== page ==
But one of the really nifty things about Vega is that it once was and will again be our North Star, a much brighter one than our current North Star, which is the end star of the handle of the Little Dipper. You see the North Star is simply the star directly above our Earth's north pole, the one towards which our Earth's axis points. But because of a regular, very slow wobbling motion of our Earth, like a top slowing down, our Earth's axis doesn't always point to the same spot in the heavens. In fact our Earth's axis traces out a great circle in the sky. Right now our Earth's axis is pointed to a spot on that circle very close to our current North Star.

But the Earth's axis slowly drifts, constantly changing where it points in that circle. A hundred years from now it will point even closer to our current North Star but a thousand years from now it will be well past it. And once every 26,000 years it points to Vega. So 14 1/2 thousand years ago Vega was the North Star of our cave man ancestors and Vega will be our North Star once again eleven and a half thousand years from now. Wow!

But what I really love about Vega is that it marks the direction our Sun and Earth are headed. In fact our Sun and Earth are racing towards Vega at the incredible speed of 12 miles per second. But Vega is so far away it would take our Sun almost 500 million years to reach it. And unfortunately by the time we get there Vega will have already moved. So don't pack your bags for Vega yet.

Just go out any night next week the first week of autumn between 8 and 9 p.m., look overhead and contemplate the incredible beauty of this brilliant blue white star. And in your mind's eye see if you can almost feel our Earth and all of us on it zooming through space at 12 miles per second toward it. You know sometimes I feel as if I almost need a seat belt. Keep looking up!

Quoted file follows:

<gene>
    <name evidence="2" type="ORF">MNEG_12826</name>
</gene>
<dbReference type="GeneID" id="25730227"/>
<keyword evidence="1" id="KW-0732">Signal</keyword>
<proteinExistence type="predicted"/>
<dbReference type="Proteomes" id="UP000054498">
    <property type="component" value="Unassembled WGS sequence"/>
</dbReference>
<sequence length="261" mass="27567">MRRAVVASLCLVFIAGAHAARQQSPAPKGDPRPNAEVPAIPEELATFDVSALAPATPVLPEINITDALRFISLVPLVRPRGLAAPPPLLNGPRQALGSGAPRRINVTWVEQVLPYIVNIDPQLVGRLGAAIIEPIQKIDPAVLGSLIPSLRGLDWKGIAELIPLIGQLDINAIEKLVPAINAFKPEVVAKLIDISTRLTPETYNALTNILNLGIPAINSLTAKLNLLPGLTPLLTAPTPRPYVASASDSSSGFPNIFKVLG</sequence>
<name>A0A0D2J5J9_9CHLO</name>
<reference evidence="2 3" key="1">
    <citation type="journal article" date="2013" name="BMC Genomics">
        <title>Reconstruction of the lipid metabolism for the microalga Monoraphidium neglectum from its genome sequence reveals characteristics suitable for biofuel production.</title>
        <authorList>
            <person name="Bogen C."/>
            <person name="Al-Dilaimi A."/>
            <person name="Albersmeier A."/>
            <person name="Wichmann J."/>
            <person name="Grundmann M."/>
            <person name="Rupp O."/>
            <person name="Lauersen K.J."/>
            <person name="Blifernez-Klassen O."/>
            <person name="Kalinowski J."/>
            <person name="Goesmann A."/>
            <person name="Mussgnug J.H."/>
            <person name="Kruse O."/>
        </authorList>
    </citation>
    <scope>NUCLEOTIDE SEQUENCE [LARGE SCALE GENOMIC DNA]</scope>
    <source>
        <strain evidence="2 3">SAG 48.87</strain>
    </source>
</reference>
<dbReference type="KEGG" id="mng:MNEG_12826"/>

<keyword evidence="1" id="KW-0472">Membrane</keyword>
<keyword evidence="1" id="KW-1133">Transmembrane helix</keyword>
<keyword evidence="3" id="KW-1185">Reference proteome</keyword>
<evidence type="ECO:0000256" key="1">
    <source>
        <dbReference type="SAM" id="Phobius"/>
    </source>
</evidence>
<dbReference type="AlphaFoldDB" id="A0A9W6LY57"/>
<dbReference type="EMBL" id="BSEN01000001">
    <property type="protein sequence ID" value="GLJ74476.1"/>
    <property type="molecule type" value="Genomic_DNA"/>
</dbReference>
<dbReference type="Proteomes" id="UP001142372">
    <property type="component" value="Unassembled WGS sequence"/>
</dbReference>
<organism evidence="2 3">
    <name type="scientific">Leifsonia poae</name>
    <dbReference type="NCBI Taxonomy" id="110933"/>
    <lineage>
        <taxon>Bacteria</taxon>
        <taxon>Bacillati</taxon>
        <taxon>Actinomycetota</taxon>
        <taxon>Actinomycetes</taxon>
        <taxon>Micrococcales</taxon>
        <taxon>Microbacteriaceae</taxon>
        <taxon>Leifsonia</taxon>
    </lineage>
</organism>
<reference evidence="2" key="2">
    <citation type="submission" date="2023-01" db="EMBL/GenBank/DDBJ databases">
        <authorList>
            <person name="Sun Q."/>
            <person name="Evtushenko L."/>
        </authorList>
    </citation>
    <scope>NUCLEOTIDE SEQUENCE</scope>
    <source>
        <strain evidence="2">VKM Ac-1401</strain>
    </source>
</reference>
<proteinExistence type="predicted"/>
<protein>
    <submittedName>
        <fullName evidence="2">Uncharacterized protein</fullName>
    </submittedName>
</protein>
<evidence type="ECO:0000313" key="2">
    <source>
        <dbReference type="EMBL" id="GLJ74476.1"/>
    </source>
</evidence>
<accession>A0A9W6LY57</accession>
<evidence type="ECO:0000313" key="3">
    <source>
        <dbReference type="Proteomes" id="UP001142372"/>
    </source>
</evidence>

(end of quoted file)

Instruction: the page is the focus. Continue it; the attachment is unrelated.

How did you like this episode?
Please give us your comments. (Click Here)

For GRAPHICS for this script (Click) Here


Star Gazer Minute

#08-37 M

9/15/2008 thru 9/21/2008

"The Super Bright Star Which Shines Overhead
Every Year On The Autumnal Equinox"

Horkheimer: Every year during the first week of autumn the fifth brightest star shines directly overhead in early evening. It is twice as big as our Sun, much hotter and 60 times brighter. And every 26 thousand years our Earth's axis point to Vega, which makes it our North Star, a much brighter one than our current North Star in the Little Dipper's handle. It was our cave man ancestors' North Star 14 1/2 thousand years ago and it will be the North Star again 11 1/2 thousand years from now! Our Sun and Earth are actually racing toward it at the incredible speed of 12 miles per second. But it's so far away it would take us 500 million years to reach it. So don't pack your bags for Vega yet. Just look overhead all next week for this brilliant blue­white beauty. Keep looking up!


How did you like this episode?
Please give us your comments. (Click Here)

For GRAPHICS for this script (Click) Here


Don't miss the cartoon version of
'STAR GAZER' in each monthly issue of




 
* This week's Sky At A Glance and Planet Roundup from Sky & Telescope.

This week's Sky At A Glance displays current week only.


Starry Night Deluxe was used to produce this episode of Star Gazer




STAR GAZER
THE INTERNATIONAL EDITION


STAR GAZER is seen nationally on most PBS stations. There is a five minute and a one minute version available each week. If it is not currently on your PBS station we suggest you contact your local PBS programming director and let them know it is available free to all PBS stations. Visit http://www.pbs.org/stationfinder/index.html for help in locating your local PBS station.